horše ṭuuxi makkam!
It’s been a busy month for our Ohlone community, and we are proud to see our traditional foods flourishing a second time.
To those who are unfamiliar with our work, we want to take a moment to explain the dynamics of Cafe Ohlone by mak-’amham and what to expect with our busy month planned in September and beyond. As we build our space, please know that we will plan to have set hours in October. Stay updated on our Twitter @makamham for more information.
Cafe Ohlone is part of mak-’amham and is about community. mak-’amham (our food in Chochenyo language) is the name for the organization we've formed to restore our traditional cuisine back to the Ohlone people. The primary purpose of mak-’amham is to work in collective ways with our people to empower the Ohlone community with our traditional culture and our heritage foods — to best accomplish this goal, intense amounts of time is spent directly with our Tribe and community on gathering trips, cooking classes, and tribal functions so that our Ohlone foods remain a living, thriving part of our contemporary culture.
Cafe Ohlone serves as the public face of this work, and is operated by mak-’amham in partnership with University Press Books and Musical Offering. Our Cafe is unique in many ways — amongst those reasons is that it was established so Ohlone people can have a public space to see our culture and cuisine reflected in the middle of our East Bay homeland. Cafe Ohlone also welcomes those from the general public to visit us, eat our food and engage in meaningful ways with the living Ohlone community. We want people from the public to learn about who we are, taste how delicious Ohlone cuisine is, and see the vibrancy of contemporary Ohlone identity.
Cafe Ohlone is doing big things in a small space. This will be the first known Ohlone restaurant in contemporary times — we understand how historic this is and the reasons why we need to move slowly and do things in a way that is sustainable and effective. Once opened, this will be the only place in the world, beyond the homes of Ohlone families, where these foods are prepared and served. This is significant, and we understand the immensity of this work.
Cafe Ohlone is still a work in progress. As we continue to build and shape Cafe Ohlone into the space we dream of, we are honest and realistic that this work is taking time. The reclaimed redwood plank table is under development and will be a central part of the space, evoking imagery of old villages under the redwoods of the East Bay hills and Carmel Valley. The french press coffee infused with bay nuts and piñons isn’t available because the bay nuts haven’t arrived yet, and the piñons aren’t yet in season. Native plants are coming in and a mural of one of our baskets is under construction — however, our space will continue to be Ohlone-ized as we grow, adding little by little until our space feels as though you are in an old ruwwakma (East Bay village) with Native vegetation, tule mats, redwood and bay laurel filling the space, and sounds and smells of home.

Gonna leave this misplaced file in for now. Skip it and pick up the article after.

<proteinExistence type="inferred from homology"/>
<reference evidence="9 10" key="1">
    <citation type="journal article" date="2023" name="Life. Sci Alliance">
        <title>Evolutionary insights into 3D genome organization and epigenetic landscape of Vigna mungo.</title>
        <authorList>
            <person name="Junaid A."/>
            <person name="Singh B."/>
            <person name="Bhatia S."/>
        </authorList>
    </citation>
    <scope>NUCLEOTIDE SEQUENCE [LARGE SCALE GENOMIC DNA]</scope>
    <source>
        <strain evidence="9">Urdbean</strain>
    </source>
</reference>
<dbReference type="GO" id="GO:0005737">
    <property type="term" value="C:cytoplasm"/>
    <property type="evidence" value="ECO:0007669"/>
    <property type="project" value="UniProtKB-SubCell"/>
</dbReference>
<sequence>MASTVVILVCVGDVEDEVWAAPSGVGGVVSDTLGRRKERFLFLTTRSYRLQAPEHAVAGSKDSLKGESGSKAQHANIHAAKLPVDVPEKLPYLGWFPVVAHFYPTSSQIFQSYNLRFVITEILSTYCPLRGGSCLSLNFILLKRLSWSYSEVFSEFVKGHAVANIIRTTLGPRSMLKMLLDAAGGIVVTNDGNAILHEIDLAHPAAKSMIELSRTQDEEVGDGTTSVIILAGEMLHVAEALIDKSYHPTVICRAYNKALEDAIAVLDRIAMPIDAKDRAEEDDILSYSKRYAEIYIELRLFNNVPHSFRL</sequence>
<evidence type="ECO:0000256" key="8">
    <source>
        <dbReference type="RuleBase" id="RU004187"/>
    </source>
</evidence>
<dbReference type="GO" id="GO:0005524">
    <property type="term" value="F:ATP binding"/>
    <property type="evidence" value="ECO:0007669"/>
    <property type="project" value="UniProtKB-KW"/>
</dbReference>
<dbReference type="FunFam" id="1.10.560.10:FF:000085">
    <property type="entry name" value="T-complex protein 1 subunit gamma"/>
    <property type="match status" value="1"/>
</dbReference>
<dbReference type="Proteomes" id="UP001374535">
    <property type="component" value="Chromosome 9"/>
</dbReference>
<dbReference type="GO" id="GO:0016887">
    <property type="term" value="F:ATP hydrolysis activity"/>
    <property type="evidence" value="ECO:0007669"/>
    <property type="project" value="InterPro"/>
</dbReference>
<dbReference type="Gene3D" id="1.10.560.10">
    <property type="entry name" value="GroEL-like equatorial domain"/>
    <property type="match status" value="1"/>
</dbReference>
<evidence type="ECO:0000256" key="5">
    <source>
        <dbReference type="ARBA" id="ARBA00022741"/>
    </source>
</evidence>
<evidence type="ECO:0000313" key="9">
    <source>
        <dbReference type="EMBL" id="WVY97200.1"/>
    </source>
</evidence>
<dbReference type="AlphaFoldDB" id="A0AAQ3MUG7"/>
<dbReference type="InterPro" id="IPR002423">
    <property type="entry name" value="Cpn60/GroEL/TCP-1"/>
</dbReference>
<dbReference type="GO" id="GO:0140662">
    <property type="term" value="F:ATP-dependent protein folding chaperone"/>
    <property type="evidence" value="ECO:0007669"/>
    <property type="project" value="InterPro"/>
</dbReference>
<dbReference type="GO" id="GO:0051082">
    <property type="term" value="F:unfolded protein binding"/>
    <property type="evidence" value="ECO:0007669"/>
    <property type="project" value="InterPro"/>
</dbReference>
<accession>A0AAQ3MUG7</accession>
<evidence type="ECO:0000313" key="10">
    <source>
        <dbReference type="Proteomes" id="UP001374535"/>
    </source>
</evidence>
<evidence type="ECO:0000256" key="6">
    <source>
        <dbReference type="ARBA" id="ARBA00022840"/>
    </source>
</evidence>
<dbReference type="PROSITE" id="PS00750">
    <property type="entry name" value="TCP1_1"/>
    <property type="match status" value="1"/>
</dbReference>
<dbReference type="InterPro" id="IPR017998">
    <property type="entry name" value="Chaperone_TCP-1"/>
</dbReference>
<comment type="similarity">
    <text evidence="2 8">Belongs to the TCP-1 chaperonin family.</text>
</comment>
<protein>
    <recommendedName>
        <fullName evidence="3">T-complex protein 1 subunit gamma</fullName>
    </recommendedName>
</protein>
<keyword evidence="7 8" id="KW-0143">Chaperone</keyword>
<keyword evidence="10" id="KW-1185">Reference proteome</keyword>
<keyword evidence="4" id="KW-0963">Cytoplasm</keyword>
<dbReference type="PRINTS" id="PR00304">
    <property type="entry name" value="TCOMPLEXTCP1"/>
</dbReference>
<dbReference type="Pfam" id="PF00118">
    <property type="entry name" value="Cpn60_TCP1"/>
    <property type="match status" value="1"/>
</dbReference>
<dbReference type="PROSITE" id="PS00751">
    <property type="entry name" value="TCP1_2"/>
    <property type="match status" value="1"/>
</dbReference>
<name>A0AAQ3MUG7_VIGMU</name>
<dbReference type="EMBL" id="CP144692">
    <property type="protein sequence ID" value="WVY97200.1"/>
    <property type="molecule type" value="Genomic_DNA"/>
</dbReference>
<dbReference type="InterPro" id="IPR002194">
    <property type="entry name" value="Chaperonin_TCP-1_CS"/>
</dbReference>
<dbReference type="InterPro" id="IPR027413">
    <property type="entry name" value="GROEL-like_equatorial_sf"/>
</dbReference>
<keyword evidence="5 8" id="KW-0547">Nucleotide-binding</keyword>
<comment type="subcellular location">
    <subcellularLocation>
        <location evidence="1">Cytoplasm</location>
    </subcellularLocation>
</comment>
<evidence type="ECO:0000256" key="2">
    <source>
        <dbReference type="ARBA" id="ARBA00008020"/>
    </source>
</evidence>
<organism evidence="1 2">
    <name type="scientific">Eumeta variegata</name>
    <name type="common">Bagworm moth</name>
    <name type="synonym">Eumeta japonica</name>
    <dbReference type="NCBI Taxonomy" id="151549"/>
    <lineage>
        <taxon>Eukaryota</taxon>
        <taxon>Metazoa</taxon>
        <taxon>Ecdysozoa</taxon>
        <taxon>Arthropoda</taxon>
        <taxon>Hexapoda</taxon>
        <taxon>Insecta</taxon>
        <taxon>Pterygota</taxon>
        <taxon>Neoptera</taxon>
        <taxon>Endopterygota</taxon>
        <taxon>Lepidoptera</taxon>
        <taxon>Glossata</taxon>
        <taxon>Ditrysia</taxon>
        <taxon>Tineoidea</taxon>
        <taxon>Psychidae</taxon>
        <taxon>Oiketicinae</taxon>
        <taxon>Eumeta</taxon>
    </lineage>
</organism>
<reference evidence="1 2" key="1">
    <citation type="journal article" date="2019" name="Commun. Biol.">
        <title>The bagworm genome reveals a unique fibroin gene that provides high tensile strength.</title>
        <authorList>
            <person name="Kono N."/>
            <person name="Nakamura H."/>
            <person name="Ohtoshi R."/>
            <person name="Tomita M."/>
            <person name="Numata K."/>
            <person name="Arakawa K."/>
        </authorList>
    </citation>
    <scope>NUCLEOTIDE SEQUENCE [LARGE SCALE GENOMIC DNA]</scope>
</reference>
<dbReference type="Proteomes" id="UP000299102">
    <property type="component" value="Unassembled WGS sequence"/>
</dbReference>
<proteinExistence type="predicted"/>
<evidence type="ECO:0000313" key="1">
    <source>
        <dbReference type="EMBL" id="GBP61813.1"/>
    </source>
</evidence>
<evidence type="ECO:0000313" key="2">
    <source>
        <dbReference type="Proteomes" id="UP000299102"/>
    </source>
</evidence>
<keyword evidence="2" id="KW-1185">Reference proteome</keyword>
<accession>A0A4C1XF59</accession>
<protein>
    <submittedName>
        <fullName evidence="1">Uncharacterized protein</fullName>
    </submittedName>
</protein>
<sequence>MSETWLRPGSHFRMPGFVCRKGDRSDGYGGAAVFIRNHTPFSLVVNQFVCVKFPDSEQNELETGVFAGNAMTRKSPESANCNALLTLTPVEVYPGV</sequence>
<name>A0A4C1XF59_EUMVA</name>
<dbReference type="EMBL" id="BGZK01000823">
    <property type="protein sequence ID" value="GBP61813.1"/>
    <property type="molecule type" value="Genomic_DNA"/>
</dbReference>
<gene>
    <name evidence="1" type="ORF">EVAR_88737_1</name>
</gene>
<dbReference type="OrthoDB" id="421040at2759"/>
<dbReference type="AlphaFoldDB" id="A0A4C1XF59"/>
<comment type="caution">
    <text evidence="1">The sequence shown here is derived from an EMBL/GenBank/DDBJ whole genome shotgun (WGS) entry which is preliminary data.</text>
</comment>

Cafe Ohlone will not be open every day. Our Ohlone communities are doing a whole lot; we are collectively working to restore our culture and heal the wounds brought by invasion and colonization. mak-’amham co-founders, Vincent Medina and Louis Trevino, both have obligations to their communities and families that will only allow Cafe Ohlone to be open a few days a week. Vincent serves on the Tribal Council for the Muwekma Ohlone Tribe, representing his lineage and working with his Tribe to protect Muwekma sovereignty in the Bay Area. Louis is a member of the Rumsen Ohlone community and is highly active in protecting Rumsen sacred sites in the Carmel Valley, as well as being active in the restoration of Ohlone basketry and art. Both Vincent and Louis are called on by their Tribes and families often to work together for the people we come from. On some days Cafe Ohlone will be closed to the public for private events for our people to revive our language, weave our basketry, protect our sacred sites or for other private community work.
Because of this, every Sunday we will publicize our hours on the header of our website (makamham.com/cafeohlone.com) and on our new Twitter account @makamham — please visit our account and we’ll keep the public updated when we will be at Cafe Ohlone, our hours of operation, and what our seasonal menu will be. As we grow, we want citizens of our Tribes to operate Cafe Ohlone as a means economic sovereignty for our people — with the possibility of extended hours in the near future.
Cafe Ohlone is going to be fun. We are going to have regular events that celebrate Ohlone and nearby California Indian cultures. Imagine spoken word in Ohlone languages, walnut dice tournaments and traditional games, musical acts from contemporary Indigenous bands, discussions and lectures on boundary breaking issues from leaders in the Ohlone community that result in real change of mind. These are some of the things we are dreaming up for Cafe Ohlone. In our beliefs, food and culture are inseparable. We want Cafe Ohlone to be a celebration of our beautiful culture and a reminder of how living these traditional ways are.
We give gratitude and say makiš horše mak-hinnan (our hearts are good) to all those who have stood with us as we work to reclaim and revive our traditional Ohlone foods. We want to give special acknowledgement to our families, our parents, our grandparents, our elders and our Tribes and communities — the Muwekma Ohlone Tribe of the San Francisco Bay Area and the Rumsen Ohlone Community. As we work to revive our culture, we honor and pay respect to our ancestors who guide this work and allow us to continue to live and carry our beautiful culture. We work with our people to make things easier for the future generations of Ohlone yet to come, just as those before did for us.